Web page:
Oklahoma Emergency Rooms Backed Up With Ivermectin Overdoses As COVID Patients Experiment With Unproven Treatment

Toby Hazlewood

Gunshot victims struggling to access treatment thanks to deluge of overdoses

Trump Disinfectant PosterUnsplash

It was revealed on September 4 that emergency rooms across Oklahoma are being deluged with patients who have overdosed on Ivermectin - an anti-parasitic medication usually given to horses. People are taking the drug, and subsequently overdosing after unproven rumors that it could offer an effective treatment for COVID-19.

The number of cases is so severe that it's making it difficult for other patients suffering from gunshot wounds and injuries that demand emergency treatment - from finding hospitals with capacity to treat them.

Commenting on the situation, Dr Jason McElyea - a doctor from Sallisaw, OK had this to say:

“There’s a reason you have to have a doctor to get a prescription for this stuff, because it can be dangerous. The [emergency rooms] are so backed up that gunshot victims were having hard times getting to facilities where they can get definitive care and be treated. - Dr Jason McElyea speaking to KFOR TV

Why take Ivermectin instead of the vaccine?

Ivermectin may well have a legitimate function in treating COVID-19 and clinical studies are underway by respected research institutions including Oxford University. But these studies are in their infancy and as the situation in Oklahoma demonstrates, there are real and serious consequences for those who choose to take the drug without advice or supervision.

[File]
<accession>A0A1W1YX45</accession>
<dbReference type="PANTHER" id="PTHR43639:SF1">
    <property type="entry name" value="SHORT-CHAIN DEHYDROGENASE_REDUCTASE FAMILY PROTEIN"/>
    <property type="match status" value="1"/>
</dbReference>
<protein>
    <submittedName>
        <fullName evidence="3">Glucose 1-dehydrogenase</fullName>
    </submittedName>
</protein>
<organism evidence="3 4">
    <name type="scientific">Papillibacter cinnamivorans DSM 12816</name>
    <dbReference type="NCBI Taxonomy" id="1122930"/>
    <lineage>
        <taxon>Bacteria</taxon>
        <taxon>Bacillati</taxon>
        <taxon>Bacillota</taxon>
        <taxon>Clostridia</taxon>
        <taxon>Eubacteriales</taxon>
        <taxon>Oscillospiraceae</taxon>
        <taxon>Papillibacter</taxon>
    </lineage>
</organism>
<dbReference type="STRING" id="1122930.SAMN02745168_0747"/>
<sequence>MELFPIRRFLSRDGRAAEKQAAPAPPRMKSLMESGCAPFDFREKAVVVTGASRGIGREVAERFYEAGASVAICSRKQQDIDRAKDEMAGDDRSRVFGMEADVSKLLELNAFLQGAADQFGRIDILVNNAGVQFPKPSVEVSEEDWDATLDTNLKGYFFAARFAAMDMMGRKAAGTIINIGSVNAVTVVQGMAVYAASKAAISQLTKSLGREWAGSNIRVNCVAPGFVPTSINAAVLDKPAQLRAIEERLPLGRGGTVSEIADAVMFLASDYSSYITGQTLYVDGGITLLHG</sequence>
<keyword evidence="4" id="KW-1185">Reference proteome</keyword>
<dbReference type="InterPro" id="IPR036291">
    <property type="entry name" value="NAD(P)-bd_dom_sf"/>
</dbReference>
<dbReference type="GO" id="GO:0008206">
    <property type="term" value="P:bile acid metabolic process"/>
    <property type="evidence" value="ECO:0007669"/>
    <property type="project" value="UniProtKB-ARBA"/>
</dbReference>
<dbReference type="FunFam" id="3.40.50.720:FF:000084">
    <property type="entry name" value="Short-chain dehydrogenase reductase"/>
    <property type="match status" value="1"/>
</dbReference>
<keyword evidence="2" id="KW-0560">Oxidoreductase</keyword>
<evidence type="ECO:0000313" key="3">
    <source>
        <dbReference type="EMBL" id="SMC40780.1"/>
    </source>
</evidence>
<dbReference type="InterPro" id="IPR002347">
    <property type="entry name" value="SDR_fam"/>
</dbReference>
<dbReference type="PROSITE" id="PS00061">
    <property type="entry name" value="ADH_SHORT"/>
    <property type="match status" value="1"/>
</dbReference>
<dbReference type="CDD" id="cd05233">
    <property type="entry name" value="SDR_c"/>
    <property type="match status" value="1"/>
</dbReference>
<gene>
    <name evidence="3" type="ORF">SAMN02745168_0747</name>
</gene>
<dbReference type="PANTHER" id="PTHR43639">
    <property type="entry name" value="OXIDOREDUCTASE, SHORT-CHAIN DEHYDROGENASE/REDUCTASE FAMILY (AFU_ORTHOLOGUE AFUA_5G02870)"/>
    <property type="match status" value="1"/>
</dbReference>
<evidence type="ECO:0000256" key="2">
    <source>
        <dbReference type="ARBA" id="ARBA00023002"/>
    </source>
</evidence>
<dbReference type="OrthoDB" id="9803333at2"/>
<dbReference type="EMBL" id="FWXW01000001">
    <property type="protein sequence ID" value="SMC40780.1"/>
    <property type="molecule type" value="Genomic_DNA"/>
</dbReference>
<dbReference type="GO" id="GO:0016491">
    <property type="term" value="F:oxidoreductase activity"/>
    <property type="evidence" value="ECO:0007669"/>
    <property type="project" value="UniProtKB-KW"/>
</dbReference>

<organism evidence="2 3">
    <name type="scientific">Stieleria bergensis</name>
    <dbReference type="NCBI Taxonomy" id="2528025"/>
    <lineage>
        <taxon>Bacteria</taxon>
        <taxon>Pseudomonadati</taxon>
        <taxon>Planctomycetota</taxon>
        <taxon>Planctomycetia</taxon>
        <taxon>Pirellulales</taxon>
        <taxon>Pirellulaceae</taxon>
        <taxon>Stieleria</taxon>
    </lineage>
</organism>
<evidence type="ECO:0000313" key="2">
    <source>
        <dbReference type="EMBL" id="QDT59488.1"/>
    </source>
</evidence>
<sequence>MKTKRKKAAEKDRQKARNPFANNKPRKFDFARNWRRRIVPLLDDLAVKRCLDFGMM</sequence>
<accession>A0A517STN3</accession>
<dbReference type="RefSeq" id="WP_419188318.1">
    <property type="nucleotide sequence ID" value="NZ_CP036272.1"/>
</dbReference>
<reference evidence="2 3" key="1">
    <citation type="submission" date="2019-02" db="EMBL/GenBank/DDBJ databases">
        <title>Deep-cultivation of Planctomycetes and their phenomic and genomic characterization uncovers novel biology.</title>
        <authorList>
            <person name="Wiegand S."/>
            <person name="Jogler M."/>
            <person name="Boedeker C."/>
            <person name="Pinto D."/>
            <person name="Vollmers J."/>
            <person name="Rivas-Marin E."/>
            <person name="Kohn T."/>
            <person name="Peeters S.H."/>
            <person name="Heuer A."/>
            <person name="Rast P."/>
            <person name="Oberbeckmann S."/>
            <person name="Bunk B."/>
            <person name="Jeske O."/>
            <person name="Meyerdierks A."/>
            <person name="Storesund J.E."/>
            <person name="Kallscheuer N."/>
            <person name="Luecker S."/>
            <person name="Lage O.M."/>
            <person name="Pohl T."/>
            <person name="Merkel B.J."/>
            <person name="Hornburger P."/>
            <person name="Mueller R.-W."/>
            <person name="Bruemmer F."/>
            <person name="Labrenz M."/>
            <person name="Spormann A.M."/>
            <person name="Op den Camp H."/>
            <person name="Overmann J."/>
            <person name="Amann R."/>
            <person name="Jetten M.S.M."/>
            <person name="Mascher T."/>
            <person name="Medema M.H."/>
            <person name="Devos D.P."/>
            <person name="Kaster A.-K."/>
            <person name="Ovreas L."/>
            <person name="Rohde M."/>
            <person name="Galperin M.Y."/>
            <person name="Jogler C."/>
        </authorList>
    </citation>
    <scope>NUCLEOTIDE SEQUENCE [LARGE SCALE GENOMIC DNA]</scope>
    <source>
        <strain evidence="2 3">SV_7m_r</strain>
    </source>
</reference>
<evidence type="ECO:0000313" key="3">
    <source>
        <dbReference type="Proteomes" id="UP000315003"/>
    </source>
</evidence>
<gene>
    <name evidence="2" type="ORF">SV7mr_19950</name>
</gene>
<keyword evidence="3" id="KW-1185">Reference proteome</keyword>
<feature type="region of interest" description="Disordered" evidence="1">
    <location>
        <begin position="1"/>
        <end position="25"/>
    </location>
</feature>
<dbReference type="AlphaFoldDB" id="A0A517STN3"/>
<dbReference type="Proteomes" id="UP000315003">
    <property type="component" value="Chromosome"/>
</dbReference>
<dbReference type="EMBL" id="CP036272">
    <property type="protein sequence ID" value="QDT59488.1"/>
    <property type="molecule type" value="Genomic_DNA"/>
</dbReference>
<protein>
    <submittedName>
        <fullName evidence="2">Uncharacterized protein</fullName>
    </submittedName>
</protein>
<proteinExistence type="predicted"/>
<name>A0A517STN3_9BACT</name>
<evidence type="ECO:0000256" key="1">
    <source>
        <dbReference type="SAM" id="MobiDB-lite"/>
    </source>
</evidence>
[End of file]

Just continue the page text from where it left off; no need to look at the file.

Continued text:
It also begs the question why people are so willing to risk their health by taking as yet unproven drugs, and yet they continue to resist the COVID vaccine as a protection that is proven to reduce the chances of getting the virus, and makes the symptoms less severe for those who've had their shot?

Currently, Oklahoma state is lagging well behind the US as a whole for vaccine coverage. Just 44% in the state have had their shot compared to 53% across the whole country.

There seem to be similarities with the current situation and what happened when former President Donald Trump suggested that bleach or disinfectant could be a good treatment for COVID-19. It resulted in a 121% increase in cases of accidental poisoning for those who'd ingested disinfectants after listening to his misguided advice.


The situation in Oklahoma is getting worse

The COVID-19 situation in Oklahoma is worsening at present. The state has overtaken Texas where the Delta variant is rampant, and the number of cases per 100,000 residents has increased by 19% in the last 2 weeks.

If the situation is to be controlled, Oklahoma's residents might be better advised to get vaccinated if they haven't already rather than putting their faith in experimental treatments if they catch the virus. As has been seen, this can bring its own consequences and dangers.

How well protected do you feel by your state's leadership right now? Let me know in the comments below.

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